What does Board Op do? Part-I
Updated: Jul 16
This post is for readers that don’t know TV/Film work and are curious about what it is like working as a broad op. If you are already in the industry and want to know how to start doing Board op I have another post from earlier day and here is the link.
The structure in electric department is fairly simple.The compositions usually contains one Gaffer, the department head; one Best boy electrician who manages daily labor, keeps track of equipment rentals and a lot of other things that sustain department daily work flow; one or zero Board op which we will take about soon; one or more Genny Op depending on how many generator on set that day, industry stander is one generator needs one Genny op; several Production electricians, also named Lamp op, who are preparing and setting up lights under Gaffer’s direction on set for each shots. These positions form the “core,” whom are stable members staying with the production from the start to the end. Depending on daily shooting schedule, there may be Additional electricians, also named Additional lamp op, who join the department a day or two to help out on more complicated location settings.
As you can see, there is only one Board op on set and some productions don't even use one. If you are lucky, your best boy or one other electrician can help out when you need to use bathroom or want to get some water. But most of the time, you are on your own. Many of my colleagues have seen me running in lightening speed to and from bathrooms, just to minimize any possible delay on any adjustments needed. When on set, I am pretty much glued to my light board at all times.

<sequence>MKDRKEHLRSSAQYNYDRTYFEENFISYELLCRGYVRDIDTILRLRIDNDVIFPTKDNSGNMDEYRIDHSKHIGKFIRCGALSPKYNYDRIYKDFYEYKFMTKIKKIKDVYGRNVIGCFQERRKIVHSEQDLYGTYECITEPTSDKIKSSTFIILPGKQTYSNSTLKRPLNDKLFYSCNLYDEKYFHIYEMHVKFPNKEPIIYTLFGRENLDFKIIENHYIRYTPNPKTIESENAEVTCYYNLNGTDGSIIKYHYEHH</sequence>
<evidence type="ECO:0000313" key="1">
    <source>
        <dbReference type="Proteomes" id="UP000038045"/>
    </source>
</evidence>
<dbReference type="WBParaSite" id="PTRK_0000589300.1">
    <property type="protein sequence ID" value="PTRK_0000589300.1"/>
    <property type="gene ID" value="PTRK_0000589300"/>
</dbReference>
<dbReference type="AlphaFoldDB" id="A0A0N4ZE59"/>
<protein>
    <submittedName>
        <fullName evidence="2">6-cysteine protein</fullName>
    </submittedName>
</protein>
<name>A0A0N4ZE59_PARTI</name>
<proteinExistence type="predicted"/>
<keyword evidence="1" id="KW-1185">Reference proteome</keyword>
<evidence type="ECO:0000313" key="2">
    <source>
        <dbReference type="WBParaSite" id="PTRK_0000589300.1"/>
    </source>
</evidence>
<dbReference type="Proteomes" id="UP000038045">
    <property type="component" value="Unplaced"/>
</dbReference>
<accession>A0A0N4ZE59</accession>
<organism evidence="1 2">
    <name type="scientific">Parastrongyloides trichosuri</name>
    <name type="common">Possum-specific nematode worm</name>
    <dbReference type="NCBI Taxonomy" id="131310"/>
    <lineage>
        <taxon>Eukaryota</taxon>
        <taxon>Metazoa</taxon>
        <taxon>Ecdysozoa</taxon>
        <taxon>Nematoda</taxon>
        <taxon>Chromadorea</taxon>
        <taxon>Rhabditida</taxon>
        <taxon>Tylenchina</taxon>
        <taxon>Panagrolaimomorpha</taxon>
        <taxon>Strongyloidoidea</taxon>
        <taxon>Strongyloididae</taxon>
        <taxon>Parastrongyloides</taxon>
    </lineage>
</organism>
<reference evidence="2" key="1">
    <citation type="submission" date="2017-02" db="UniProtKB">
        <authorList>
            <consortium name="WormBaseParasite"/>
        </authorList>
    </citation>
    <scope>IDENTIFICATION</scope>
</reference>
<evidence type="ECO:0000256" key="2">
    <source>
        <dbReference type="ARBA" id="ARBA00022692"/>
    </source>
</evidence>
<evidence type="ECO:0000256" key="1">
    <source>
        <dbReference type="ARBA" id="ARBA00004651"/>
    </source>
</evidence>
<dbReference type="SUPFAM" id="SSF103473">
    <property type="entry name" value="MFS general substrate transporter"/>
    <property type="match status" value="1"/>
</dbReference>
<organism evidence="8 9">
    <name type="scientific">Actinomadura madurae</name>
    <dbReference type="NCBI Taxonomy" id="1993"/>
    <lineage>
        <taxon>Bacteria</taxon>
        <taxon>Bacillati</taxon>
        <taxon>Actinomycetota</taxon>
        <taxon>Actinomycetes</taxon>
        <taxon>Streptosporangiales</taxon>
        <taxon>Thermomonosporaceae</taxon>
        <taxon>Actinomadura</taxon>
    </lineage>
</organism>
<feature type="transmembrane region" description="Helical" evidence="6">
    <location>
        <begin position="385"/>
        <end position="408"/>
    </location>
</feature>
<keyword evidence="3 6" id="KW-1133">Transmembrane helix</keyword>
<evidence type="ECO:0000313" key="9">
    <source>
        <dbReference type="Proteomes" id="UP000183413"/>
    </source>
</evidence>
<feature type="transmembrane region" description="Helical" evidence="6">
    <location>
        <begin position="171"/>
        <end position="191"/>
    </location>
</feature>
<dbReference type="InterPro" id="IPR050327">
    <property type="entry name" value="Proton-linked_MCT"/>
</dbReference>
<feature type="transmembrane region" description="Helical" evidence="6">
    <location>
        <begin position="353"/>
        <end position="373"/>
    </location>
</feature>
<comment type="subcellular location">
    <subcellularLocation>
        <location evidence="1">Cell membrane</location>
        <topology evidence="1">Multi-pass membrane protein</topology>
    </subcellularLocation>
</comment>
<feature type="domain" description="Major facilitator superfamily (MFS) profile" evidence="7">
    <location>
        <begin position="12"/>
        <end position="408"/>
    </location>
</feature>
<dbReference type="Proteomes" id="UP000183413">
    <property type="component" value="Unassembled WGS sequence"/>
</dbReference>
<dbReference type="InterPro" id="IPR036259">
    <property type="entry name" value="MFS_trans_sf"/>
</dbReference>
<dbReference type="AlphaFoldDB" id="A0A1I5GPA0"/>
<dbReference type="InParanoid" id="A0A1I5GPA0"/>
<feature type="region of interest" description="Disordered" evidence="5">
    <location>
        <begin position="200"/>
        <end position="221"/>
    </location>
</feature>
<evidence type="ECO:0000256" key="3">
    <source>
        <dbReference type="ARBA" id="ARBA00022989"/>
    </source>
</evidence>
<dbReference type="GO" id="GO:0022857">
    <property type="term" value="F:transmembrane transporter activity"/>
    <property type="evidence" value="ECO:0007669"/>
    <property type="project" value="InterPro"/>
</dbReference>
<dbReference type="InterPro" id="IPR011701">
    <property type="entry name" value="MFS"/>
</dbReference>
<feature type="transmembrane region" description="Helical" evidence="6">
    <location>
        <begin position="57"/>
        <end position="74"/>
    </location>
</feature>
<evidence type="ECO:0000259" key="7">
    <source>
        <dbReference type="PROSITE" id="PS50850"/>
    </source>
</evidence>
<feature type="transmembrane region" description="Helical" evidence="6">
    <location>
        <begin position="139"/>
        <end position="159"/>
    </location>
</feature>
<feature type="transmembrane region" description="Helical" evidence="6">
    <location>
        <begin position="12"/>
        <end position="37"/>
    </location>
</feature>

Every board op works differently. Personally, I prefer joining my team as soon as check out. Check out is the process that you go to rental houses get all the gears the gaffer had ordered and pack your truck. I like to make sure all the lights that need to be DMX controlled are in their best condition. It starts off by performing a factory reset and checking their firmwares. Then proceed to address them and set up their profiles as gaffer and I discussed. Also putting a big and clear label on each units to let my teammates know what is the setting. It takes time to do detail preparation but this process helps avoiding wasting time trouble shooting when you set up for shots.
I would also test my light board and DMX system, usually wireless, during check out. I don’t think wireless DMX system is popular in most of the theaters but it has become fairly common on set, especially on locations, for TV/Film. Basically, you link your light board to a bridge/transmitter sending out DMX signals via radio waves. After pairing the receivers , could be a built-in or an add-on, to your transmitter, your lights should respond to your commends. There are several brands out there for you to pick and choose. Most of the time they should be able to talk to each other because protocol is all the same. But once in a while, there would be nooks and crannies to figure out how to make them work together smoothly. Each piece of electronics has its own temperament sometimes. It is better to get familiar with them early on, almost like convincing new-born duckling that your are their mom, so they will follow your directions on set!